Community Gardens


Those of you who frequent this blog (yeah, all four of you) will probably note that I’ve added a new category for my posts. It may also seem a bit incongruous that my first post for this new category has to do with a garden; fear not, this is not a sign of my impending mental collapse. Please allow me to explain prior to assuming that my mind has completely deteriorated into a pile of unstructured organic goo.

While my official training is focused on building design, my design interests also (sometimes) expand into the ways in which we organize buildings, i.e. our cities – hence, my affinity for places like Chicago (where I currently reside). That being said, as much as I like buildings, sometimes, our neighborhoods are improved as much by the lack of buildings as they are by the buildings themselves. This is especially noticeable to me when I look around and see, well, crap – i.e. poorly designed buildings. This, of course, does not mean that I prefer an abandoned, vacant lot to a building, but were said lot to be used in other ways, well. One of the more creative uses I have seen for what would otherwise be vacant lots is a community garden. There has actually been a bit of a surge in such developments over the past few years in Chicago, but with the current state of the economy (and its strong ties to the collapse of the residential real estate market), it is quite possible that this such use may become more common, especially considering that vacant lots that might otherwise be used for speculative residential development will likely go unused.

Of course, there are also aesthetic considerations involved; granted, these are highly subjective, but then again, so are most of my criticisms of traditional architectural aesthetics. While I do appreciate the built environment, as mentioned, sometimes, it is also nice to have some relief from all the buildings. One of the interesting features I noticed while “studying” abroad in Rome is how the various open spaces within the cities provided many opportunities for viewing the city in ways that might not otherwise be available, were the various piazzas not there. And, of course, one can hardly argue with the aesthetic appeal of flowers and such. Or, so I’m told.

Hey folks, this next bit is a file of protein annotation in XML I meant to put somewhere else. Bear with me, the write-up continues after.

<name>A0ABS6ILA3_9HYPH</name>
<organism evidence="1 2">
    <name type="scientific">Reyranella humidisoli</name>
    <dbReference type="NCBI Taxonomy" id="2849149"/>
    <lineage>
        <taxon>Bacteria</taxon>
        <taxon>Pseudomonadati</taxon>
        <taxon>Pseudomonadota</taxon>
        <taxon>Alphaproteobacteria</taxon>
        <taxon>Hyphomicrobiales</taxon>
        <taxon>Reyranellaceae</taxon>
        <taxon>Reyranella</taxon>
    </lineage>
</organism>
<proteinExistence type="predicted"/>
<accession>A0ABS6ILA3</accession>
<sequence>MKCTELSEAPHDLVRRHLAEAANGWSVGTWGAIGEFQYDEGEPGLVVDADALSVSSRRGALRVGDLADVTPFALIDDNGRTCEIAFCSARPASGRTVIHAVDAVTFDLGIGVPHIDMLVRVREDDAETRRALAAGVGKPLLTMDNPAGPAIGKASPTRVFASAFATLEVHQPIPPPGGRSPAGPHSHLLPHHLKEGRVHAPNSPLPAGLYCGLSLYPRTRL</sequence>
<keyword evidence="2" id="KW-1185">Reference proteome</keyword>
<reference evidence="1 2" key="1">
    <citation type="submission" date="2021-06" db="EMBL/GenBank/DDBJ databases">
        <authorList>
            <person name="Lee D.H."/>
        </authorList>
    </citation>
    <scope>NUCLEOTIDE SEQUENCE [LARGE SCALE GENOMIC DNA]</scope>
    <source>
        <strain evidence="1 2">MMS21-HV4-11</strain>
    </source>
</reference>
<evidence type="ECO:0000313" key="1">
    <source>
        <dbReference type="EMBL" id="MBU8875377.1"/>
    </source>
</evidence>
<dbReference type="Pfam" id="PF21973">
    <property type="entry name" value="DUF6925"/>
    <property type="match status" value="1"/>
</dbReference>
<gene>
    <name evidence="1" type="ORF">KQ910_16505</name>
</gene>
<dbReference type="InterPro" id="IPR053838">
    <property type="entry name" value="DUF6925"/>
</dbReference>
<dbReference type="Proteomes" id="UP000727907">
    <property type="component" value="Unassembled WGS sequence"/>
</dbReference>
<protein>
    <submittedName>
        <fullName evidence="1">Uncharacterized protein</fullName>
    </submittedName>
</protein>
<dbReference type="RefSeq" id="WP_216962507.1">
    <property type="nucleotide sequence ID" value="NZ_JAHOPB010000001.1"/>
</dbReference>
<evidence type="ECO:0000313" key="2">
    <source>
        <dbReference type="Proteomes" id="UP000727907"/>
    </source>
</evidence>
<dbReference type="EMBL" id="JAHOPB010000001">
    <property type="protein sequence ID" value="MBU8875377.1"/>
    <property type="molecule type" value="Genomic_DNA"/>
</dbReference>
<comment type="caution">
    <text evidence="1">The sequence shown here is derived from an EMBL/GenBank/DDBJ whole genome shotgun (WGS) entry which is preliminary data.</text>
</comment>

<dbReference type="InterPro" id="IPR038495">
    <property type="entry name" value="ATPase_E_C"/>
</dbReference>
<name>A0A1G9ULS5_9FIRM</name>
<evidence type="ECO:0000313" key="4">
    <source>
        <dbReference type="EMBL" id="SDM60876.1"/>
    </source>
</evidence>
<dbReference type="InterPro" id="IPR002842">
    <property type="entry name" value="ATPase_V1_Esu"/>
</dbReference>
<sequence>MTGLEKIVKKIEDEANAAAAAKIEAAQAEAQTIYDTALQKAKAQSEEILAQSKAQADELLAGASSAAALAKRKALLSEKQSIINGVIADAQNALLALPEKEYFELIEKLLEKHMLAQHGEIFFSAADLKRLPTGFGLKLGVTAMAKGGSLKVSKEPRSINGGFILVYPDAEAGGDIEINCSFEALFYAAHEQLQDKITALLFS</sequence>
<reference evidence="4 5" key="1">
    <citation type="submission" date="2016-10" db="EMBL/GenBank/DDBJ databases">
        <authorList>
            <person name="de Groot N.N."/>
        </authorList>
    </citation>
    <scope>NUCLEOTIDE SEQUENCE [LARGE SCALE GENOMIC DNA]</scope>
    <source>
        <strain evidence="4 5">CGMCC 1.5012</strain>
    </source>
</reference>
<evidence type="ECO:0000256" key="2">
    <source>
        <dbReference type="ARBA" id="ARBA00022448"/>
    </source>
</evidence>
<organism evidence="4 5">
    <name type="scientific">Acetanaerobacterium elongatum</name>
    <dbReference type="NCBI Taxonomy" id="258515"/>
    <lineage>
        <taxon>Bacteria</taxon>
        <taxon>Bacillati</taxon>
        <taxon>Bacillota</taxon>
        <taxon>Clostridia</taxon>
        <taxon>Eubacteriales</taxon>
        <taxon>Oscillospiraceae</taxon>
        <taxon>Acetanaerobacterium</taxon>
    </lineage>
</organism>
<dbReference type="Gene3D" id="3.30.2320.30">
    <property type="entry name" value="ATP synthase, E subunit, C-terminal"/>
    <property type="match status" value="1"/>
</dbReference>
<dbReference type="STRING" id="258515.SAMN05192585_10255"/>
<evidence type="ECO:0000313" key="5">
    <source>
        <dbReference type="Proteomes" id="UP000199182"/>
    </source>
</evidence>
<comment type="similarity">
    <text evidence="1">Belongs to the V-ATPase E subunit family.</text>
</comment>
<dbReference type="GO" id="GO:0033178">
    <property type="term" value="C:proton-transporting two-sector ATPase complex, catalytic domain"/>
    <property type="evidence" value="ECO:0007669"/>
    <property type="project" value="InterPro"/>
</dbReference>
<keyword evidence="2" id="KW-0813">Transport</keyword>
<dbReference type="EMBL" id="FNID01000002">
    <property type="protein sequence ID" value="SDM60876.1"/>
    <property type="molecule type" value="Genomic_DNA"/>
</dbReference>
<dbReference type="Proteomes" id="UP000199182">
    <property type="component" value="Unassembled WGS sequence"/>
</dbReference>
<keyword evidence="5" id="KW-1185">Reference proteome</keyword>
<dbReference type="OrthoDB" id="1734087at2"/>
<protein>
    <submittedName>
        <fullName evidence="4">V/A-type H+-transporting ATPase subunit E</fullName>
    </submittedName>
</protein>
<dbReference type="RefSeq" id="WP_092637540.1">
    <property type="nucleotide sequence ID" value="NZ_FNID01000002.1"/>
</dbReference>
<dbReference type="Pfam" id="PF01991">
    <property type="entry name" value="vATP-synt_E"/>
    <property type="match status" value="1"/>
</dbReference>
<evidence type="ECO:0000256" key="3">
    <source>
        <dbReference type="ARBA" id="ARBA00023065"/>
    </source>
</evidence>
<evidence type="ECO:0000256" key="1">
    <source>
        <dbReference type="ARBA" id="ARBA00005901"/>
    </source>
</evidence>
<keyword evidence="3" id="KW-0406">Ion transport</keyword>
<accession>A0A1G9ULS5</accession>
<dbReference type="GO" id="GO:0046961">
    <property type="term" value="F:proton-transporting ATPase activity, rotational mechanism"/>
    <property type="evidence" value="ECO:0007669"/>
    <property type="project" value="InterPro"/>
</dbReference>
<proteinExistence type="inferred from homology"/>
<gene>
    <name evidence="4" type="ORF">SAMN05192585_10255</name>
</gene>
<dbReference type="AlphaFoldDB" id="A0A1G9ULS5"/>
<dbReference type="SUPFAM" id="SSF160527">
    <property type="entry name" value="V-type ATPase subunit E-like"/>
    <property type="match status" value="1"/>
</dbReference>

The above photo is of the Chicago Avenue Community Garden; [1] it appears to occupy roughly 1/3rd of a typical Chicago block. For reference, here is some information regarding the city blocks in Chicago, so you can get a sense of the kind of area some of these gardens work with. The average block measures approximately 660 ft. x 330 ft., measured from the centerlines of the streets surrounding the block. On average, the neighborhood streets are roughly 50′ wide, with 10′ sidewalks on either side of the street; what this means is that the overall dimensions from street centerlines are reduced by 35′ on all sides, resulting in a usable block measuring 585 ft. x 260 ft. Accounting for the two mid-block alleys that are each 10′ wide (at the two centerlines of the block), this yields an unoccupied area of 575 ft. x 250 ft; this area is then subdivided into individual lots measuring 25 ft wide by 125 ft deep (for a total of 46 lots per block). Obviously, this is not particularly pertinent information if the garden occupies the entire block, as the alleys and lot subdivisions probably are not required in such a setup; given the desire to develop vacant lots for other purposes than gardening, it is possible that some gardens may be as small as a single lot, or a handful of lots, or half a block, depending on the neighborhood. It should be noted that even a single lot yields a usable area of up to 3,125 sq. ft. [2] If a garden could take up a full block, then the total usable area would be around 149,500 sq. ft. (this includes space taken up by the alleys), or 3.43 acres; given that the Chicago Avenue Community Garden appears to occupy roughly 1/3rd of this area, that still yields a usable area of roughly 1 acre. [3][4]